What we know and have learned about teaching does not always match how we actually teach in class every day. Many factors determine our daily actions as teachers, but the most surprising fact is that our implicit or unconscious ideas have more power over our behavior in the classroom than the explicit or conscious ones.
OUR IMPLICIT OR UNCONSCIOUS IDEAS HAVE MORE POWER OVER OUR BEHAVIOR IN THE CLASSROOM THAN THE EXPLICIT OR CONSCIOUS ONES.”
Both teachers and students have their own theories about what learning and teaching mean, although we might not be aware of it. By observing the educational style of teachers, we can determine their beliefs about how we learn, on whom the success of the learning depends and how we must teach to help students learn. The answers to these questions, no matter what they are, in large part come from teachers’ cultural inheritance.
They mostly stem from what teachers have experienced throughout childhood and adolescence rather than the formal education received during their professional training. Thankfully, this does not prevent us from changing and evolving by reflecting on our own teaching practices and internalizing new ideas.
KNOWING YOURSELF AS A TEACHER IS ESSENTIAL IF YOU WANT TO EVOLVE IN YOUR PROFESSIONAL PRACTICE.”
Analyzing and knowing yourself as a teacher is essential if you want to evolve in your professional practice and adapt to new educational scenes. Our relations with students and our actions in the classroom are indicators that reveal our teaching profile and the way in which we practice teaching.
Researchers (Claxton, 1990; Pozo, 1996) have observed the following teaching profiles:
How they teach
How students learn
On whom success depends
|Petrol-pump attendant or supplier||The teacher has objective knowledge and shares it with students through verbal explanations.||Students learn by carefully repeating what’s been explained.||The amount learned depends solely on the skill and effort of the student.|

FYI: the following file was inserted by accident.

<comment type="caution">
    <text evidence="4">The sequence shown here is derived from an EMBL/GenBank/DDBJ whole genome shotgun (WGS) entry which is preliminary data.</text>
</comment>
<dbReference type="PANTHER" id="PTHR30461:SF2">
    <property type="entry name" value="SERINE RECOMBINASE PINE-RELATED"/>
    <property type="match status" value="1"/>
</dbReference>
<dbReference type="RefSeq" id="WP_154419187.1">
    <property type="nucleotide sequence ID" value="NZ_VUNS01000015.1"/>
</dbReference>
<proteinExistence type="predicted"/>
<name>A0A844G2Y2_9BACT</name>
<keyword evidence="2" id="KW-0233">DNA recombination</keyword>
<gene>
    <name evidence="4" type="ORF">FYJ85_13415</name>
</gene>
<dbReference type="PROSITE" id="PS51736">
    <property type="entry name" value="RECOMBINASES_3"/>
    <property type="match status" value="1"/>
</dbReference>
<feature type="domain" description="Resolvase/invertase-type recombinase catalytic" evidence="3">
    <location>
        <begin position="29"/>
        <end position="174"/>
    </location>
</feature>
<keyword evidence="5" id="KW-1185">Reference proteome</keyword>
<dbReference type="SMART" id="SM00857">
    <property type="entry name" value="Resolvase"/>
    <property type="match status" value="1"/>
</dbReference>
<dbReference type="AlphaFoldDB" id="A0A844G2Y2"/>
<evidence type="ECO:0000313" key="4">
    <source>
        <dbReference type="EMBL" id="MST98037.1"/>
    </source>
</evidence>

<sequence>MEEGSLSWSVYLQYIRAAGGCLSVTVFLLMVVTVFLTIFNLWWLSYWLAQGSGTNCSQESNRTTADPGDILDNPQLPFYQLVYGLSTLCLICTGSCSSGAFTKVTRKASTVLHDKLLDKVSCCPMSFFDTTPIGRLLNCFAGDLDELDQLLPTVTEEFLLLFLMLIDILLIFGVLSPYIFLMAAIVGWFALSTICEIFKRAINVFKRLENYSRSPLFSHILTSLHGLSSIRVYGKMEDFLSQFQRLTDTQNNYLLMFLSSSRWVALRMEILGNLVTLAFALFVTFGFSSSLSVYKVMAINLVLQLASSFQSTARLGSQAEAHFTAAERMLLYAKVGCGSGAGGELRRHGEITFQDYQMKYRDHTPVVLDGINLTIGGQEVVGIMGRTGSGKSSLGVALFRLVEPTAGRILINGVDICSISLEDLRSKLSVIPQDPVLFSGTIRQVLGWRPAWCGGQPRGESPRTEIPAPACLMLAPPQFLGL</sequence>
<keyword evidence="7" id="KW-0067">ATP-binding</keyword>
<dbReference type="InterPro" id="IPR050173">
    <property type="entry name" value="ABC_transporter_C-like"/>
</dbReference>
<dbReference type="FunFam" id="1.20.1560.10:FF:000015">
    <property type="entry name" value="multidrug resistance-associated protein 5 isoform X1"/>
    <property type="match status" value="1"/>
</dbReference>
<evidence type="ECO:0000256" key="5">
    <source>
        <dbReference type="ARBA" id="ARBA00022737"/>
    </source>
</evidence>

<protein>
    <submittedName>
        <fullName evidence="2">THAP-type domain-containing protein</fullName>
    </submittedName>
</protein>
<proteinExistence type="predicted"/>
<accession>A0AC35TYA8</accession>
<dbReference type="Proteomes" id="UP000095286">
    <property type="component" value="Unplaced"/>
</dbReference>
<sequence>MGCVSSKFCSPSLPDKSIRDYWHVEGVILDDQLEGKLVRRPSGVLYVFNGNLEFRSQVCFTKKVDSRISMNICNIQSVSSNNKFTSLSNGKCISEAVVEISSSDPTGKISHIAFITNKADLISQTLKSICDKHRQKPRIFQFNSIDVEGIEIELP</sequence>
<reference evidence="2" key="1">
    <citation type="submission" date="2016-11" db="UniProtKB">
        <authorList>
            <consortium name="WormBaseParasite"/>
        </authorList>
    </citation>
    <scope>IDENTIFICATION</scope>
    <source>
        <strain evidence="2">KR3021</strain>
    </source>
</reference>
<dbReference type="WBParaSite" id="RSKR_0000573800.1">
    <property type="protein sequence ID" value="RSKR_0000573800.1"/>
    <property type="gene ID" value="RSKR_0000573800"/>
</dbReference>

|Sculptor or model||The teacher has objective knowledge and thinks that we must teach through demonstration.||Students learn through intentional activity and a lot of practice.||The quality of the learning depends solely on the skill and effort of the student.|
|Watchmaker or trainer||The teacher is the manager of objective knowledge, and distributes it in small pieces to students, fitting all the pieces together perfectly, according to the predesigned model.||Students learn small steps through a lot of repetition until they manage to reproduce exactly what’s been taught.||The quality of the learning depends solely on the skill and effort of the student.|
|Sherpa or tutor||The teacher knows the subject area he teaches but gives the student the responsibility of choosing the method of learning, acting as a guide.||Students can go beyond the literal reproduction and they achieve it through explorations, experimentation and construction.||
The teacher is responsible for the quality of the learning, since he depends on his own skills to guide the students properly.
|Gardener or advisor||The teacher knows the subject area he teaches and participates in the learning process just to create the conditions to reach the next step in the process or learn together with the students.||The student can regulate his learning himself. Learning is the result of a dialogue, in which contents, up to certain point, are relative and therefore are not the purpose of the teaching.||The learning results are measured according to the increase of certain skills in the students and are the responsibility of the teachers.|
Certain profiles, such as the petrol-pump attendant or the sculptor, are more related to a direct and traditional understanding of education. On the contrary, the sherpa and gardener roles refer to new forms of understanding education in the 21st century.
Bearing in mind our past experience as students, which formed our implicit ideas, we can understandably still say that 21st century students are taught by 20th century teachers in 19th century schools.
Changing teaching styles requires changing what teachers, students and other educational agents think teaching and learning mean. To change our mentalities, we must know first what our ideas are, what they consist of, how they exhibit themselves in our daily work, and what processes will work to modify them.